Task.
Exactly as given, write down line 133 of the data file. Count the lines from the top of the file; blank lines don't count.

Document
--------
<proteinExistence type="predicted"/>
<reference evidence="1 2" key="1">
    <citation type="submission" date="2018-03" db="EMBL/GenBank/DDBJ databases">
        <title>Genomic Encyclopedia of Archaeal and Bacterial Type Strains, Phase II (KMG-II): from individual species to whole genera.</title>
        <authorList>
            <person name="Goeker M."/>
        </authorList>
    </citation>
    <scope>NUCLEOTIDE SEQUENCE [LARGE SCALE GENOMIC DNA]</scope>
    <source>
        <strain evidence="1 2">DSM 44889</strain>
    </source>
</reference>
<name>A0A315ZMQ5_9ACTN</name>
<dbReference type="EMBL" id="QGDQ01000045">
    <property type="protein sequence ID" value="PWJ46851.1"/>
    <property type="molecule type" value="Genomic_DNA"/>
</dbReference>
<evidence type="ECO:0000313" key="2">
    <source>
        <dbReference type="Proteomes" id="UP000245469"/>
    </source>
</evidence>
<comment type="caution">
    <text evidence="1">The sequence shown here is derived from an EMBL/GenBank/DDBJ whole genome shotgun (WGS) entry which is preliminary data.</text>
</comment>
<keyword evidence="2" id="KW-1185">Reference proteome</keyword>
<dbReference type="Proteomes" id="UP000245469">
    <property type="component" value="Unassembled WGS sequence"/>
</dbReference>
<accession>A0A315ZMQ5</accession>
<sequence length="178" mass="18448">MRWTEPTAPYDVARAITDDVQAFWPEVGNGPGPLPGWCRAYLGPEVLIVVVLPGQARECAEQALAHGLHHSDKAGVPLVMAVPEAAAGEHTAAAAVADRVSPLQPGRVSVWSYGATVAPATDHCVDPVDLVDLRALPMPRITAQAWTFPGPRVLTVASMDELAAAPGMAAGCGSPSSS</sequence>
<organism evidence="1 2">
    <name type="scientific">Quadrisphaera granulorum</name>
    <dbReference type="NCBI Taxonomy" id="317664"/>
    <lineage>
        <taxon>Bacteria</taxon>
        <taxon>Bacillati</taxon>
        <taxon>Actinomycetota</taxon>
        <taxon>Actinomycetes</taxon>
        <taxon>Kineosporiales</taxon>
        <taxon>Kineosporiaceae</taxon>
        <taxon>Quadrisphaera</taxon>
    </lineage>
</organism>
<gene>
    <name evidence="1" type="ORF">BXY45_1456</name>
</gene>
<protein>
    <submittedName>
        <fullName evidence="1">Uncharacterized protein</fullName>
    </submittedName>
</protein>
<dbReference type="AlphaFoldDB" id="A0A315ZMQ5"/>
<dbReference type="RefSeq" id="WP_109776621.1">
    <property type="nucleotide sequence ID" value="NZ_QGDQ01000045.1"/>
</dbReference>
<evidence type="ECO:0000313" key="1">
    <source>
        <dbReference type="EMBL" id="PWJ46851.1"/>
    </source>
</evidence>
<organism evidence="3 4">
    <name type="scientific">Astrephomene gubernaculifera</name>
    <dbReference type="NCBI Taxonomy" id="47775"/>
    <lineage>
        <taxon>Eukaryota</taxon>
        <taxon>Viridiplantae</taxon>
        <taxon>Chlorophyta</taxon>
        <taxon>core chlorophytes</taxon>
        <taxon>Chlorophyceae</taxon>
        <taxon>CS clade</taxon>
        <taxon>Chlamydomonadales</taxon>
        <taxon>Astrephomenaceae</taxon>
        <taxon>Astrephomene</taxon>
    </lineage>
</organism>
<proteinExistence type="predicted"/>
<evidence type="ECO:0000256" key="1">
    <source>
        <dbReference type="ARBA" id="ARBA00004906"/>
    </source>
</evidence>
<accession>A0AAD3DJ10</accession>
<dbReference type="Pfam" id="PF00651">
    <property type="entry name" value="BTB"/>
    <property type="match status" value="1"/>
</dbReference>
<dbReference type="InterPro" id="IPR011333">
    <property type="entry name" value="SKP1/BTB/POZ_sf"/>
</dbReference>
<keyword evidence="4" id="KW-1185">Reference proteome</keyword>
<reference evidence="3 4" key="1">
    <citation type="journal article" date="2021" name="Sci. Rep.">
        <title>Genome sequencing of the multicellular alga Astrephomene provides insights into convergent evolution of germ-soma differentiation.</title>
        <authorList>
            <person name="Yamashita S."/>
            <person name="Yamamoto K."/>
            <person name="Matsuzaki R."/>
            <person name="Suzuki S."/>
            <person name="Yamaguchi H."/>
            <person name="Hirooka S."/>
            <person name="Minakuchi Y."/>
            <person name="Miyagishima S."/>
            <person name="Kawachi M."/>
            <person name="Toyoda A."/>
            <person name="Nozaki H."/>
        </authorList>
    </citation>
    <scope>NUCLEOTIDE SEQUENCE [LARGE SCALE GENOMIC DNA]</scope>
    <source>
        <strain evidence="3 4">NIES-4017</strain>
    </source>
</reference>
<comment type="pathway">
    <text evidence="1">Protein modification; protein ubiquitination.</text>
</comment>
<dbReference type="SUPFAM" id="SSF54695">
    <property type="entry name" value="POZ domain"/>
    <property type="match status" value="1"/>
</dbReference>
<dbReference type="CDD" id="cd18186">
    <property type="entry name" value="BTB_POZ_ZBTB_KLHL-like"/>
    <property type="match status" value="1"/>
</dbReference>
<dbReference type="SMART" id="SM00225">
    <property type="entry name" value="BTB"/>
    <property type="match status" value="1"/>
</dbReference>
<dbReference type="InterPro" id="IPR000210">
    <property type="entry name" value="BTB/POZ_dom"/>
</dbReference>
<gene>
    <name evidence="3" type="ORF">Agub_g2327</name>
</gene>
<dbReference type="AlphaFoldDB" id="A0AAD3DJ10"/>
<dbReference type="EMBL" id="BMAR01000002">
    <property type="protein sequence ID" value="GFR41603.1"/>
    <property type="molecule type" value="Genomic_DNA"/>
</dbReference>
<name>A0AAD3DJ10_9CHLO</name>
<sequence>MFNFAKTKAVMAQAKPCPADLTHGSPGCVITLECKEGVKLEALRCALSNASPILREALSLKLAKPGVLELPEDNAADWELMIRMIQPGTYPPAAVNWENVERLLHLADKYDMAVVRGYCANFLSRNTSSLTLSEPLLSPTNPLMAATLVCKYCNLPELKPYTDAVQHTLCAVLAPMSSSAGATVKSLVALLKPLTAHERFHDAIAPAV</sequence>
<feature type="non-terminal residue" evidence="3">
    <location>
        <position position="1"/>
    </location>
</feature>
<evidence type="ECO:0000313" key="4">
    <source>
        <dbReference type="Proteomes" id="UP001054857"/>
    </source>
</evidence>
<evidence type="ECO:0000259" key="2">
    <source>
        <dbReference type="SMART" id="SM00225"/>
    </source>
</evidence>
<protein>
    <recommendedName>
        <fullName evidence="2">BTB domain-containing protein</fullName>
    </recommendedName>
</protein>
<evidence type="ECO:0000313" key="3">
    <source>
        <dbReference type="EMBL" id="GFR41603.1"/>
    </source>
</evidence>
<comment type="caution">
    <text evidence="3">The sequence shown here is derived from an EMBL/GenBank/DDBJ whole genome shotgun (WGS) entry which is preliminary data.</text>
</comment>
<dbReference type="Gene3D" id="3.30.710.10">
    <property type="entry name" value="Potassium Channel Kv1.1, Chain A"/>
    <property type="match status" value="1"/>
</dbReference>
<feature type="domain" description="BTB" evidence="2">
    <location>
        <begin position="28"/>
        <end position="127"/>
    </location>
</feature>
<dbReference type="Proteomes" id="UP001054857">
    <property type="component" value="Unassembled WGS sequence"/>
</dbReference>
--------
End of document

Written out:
<gene>